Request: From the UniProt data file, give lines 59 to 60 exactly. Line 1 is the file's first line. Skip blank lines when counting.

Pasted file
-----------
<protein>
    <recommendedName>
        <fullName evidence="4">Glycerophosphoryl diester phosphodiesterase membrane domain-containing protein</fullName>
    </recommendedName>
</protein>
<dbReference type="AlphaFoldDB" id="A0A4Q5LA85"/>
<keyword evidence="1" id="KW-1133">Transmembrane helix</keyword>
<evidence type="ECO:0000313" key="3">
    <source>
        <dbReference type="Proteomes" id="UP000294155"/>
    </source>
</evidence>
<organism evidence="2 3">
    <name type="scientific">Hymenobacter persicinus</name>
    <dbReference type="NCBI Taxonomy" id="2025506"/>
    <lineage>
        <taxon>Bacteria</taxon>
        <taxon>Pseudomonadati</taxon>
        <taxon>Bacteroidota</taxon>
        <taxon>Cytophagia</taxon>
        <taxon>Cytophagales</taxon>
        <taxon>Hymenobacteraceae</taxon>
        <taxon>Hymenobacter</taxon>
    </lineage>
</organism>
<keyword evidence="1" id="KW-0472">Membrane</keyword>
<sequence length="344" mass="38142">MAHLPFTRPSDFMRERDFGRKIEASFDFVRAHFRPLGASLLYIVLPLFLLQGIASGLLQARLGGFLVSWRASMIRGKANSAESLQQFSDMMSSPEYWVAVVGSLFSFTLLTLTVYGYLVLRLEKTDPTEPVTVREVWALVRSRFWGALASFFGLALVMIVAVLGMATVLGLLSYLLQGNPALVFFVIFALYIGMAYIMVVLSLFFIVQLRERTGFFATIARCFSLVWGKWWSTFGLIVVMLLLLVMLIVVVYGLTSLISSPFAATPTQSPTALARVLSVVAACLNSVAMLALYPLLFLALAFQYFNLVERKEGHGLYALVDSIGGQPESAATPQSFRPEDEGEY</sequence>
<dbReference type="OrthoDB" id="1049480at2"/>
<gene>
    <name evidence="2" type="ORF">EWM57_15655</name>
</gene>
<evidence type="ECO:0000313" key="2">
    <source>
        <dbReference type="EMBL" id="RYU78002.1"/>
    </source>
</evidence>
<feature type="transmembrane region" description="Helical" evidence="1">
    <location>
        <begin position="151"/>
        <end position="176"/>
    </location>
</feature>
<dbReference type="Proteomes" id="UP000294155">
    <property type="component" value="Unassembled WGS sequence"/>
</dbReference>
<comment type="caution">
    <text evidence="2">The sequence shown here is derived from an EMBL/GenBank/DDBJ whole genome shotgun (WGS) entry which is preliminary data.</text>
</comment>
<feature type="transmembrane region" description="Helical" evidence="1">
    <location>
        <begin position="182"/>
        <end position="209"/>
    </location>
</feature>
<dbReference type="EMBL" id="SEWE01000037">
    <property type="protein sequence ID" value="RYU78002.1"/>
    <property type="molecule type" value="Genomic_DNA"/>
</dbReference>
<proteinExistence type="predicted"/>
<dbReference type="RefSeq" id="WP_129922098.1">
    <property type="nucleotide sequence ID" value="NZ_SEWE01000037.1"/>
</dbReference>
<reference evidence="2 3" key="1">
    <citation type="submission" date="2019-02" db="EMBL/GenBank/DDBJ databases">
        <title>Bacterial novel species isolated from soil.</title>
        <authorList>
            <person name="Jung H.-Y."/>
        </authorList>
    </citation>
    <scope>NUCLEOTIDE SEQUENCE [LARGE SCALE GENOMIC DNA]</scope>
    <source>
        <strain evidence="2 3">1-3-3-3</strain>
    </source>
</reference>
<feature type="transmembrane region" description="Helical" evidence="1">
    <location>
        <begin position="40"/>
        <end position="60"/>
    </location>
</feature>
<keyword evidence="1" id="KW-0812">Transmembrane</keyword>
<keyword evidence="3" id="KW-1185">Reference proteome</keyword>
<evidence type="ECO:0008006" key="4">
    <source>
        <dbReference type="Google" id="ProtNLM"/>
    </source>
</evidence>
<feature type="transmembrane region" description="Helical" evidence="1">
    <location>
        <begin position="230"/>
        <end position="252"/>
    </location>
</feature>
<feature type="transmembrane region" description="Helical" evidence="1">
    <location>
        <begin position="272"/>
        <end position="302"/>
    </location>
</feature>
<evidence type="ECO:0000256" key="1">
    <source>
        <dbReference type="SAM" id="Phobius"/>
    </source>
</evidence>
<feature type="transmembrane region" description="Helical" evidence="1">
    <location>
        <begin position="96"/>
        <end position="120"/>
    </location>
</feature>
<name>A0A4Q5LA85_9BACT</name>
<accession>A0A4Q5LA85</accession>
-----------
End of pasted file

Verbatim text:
<proteinExistence type="predicted"/>
<dbReference type="RefSeq" id="WP_129922098.1">